at the nose co-axially around the base of the air-data boom. Oxygen will supplement 

the F-16 fighter pilot helmet and face mask to the pilot.

An all glass instrument and avionics panel display system controls and information.  

Electronic Ignition lightens up things compared to having 2 heavy magnetos and gives 

much better performance. Again this will have two entirely separate 28 volt power sources, 

with a redundant back-up and automatic power switching. Going electronic takes 

mechanical load off the engine and gives optimum performance for altitude, air density 

variations, and power settings.

Speaking of batteries... 6 lightweight and compact Li-Fe (Lithium Iron Phosphate) 

batteries (3 sets of 2, and all 6 batteries weigh a total of 10.2 lbs!) a lightweight 28 volt alternator will supply the needed power. The system acts as a UPS, (Uninterruptible Power Supply) if alternator power is lost, the batteries share power through a "Static Switch" with no interruption in power and has enough capacity for hours not minutes, and can sustain flight much longer than there is fuel onboard!

The routing of Power and Signal from each system follows separate paths and in critical areas such as the engine compartment are protected from fire by being encased in a fire resistant material. There is no bundling of wires/cables or going through the same bulkhead locations with different systems.

This aircraft is designed to meet minimums and surpass (where surpassing is allowed, such as safety) all of the International Formula One Air Racing rules!

Airbus A350Xwb Sharklets

Airbus A350Xwb Sharklets

F1 Eagle Tech info

Control System Information

Redundancy is an understatement! 

There are 6 Ailerons, comprised of 2 Spoilerons, and 1 Flaperon 

on each side, all 6 are individually driven. The outboard Spoilerons are driven with 

a redundant actuator that has two separate 28 volt power sources and two different 

computer signal sources. There are a total of 12 actuators for the control surfaces,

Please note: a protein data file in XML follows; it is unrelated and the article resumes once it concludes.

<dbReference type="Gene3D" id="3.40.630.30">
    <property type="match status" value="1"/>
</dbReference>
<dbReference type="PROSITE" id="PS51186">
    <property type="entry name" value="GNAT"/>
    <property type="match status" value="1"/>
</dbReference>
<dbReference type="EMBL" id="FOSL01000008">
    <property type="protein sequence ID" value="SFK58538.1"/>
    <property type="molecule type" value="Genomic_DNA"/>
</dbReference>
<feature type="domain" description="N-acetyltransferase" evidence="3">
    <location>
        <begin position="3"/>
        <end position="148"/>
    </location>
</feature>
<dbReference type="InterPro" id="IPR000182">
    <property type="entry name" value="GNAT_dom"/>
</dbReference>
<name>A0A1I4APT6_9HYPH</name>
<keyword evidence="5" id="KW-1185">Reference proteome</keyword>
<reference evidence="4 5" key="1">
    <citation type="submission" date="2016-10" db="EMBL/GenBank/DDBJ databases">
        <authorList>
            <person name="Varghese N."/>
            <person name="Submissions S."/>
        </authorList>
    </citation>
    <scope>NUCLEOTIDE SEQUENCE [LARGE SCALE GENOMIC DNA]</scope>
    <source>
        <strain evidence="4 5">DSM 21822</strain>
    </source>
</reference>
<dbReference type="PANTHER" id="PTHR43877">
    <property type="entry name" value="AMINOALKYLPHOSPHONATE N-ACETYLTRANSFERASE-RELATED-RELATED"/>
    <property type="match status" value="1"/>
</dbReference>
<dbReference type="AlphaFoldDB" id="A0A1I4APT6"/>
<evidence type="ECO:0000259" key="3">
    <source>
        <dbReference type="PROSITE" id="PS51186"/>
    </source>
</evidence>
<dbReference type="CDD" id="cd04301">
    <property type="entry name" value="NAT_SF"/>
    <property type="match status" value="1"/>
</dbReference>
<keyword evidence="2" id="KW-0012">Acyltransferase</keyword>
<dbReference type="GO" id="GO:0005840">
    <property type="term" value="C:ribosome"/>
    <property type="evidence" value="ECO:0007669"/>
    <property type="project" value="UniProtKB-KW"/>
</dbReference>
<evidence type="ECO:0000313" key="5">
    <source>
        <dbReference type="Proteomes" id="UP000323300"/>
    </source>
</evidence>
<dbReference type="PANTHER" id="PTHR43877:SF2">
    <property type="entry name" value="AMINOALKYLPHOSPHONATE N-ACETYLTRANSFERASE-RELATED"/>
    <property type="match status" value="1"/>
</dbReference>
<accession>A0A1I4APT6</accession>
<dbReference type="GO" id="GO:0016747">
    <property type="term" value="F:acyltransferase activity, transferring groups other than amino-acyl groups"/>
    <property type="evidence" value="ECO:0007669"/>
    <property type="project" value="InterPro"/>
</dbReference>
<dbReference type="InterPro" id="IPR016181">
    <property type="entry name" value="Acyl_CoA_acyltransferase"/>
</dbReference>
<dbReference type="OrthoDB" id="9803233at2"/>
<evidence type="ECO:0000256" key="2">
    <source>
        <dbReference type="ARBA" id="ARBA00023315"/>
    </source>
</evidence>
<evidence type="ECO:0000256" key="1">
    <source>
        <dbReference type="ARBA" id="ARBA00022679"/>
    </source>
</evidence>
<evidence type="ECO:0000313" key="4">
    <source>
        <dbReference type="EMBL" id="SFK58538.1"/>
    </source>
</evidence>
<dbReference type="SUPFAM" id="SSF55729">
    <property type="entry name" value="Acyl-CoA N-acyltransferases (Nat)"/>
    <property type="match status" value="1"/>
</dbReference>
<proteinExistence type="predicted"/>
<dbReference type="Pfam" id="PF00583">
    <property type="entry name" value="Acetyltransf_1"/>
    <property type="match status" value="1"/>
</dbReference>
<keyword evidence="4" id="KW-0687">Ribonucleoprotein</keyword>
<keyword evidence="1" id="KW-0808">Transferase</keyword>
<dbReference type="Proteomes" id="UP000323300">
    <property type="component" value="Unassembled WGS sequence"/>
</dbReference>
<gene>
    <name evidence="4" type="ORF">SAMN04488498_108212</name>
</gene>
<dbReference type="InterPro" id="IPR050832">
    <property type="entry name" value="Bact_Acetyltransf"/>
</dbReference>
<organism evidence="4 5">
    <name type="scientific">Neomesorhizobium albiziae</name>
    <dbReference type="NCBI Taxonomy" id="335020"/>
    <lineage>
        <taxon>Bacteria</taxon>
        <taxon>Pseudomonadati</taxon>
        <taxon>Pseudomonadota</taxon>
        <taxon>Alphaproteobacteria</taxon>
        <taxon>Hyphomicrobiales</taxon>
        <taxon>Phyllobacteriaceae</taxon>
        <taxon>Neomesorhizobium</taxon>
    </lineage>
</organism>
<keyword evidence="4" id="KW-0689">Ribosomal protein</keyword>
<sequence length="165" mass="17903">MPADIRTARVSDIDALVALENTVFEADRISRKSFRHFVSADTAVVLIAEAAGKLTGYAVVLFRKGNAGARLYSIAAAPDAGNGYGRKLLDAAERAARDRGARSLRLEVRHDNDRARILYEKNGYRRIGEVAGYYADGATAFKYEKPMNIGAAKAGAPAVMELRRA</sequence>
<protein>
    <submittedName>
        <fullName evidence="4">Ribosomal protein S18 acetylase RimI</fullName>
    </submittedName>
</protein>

and 1 for Throttle, 1 for Mixture for a total of 14.

Having this configuration allows for some really cool things! 

Computer controlled wing surfaces can have the outboard ailerons move less, 

then more on the middle set and most on the inboard set for equivalent roll rate 

performance. At low speeds it reduces the chance of tip stall. Why do we do this? 

At high speeds it reduces wing twist/flex. Airliners lock the outboard ailerons 

at cruise for this reason.

The UV6 Tail (6 tail control surfaces) is a unique design to take advantage of a safety 

back-up. It has a conventional Horizontal Stabilizer with two Vertical Stabilizers in an 

upside-down "U" with Two Tailerons on the Horizontal (Elevators that combine with 

Aileron during a roll) located on each side of the fuselage and are driven with 

separate control actuators. (most GA and Experimental aircraft have them 

connected together and have a single bell-crank or control arm) The 

Vertical Stabilizers have counter-balanced 25% Rudders

The Tailerons give redundancy to the Ruddervators, plus the ability to reduce a bit of 

rolling resistance by splitting the roll from only the wing to sharing a small portion 

with the axis of the plane during a roll. There are 60° "V" tail ruddervators 20" tall. 

(aka: stabilators or all-moving control surfaces) 

All-moving surfaces have twice the control effectiveness and provides better 

performance at low air speeds. These are located on the top portion of the tail 

above the Horizontal. Each one is driven by a separate actuator control.  

This was designed to add redundancy as well as provide good 

low speed (power on) handling and taxi control authority.  

With computer control the Rudders can be mixed in during a roll or 

bank to correct for adverse Yaw. Also control the pitching effect when 

flaps are lowered can be corrected automatically with Elevator trim. 

When the ground speed is below 15 MPH for better taxi control, 

the rudders gain more degrees of movement for steering.

There is an easy way to slow the aircraft down! For a rapid descent 

and/or approach or for reducing runway roll-out, by lowering 

the flaperons and raising the spoilerons with a preset switch.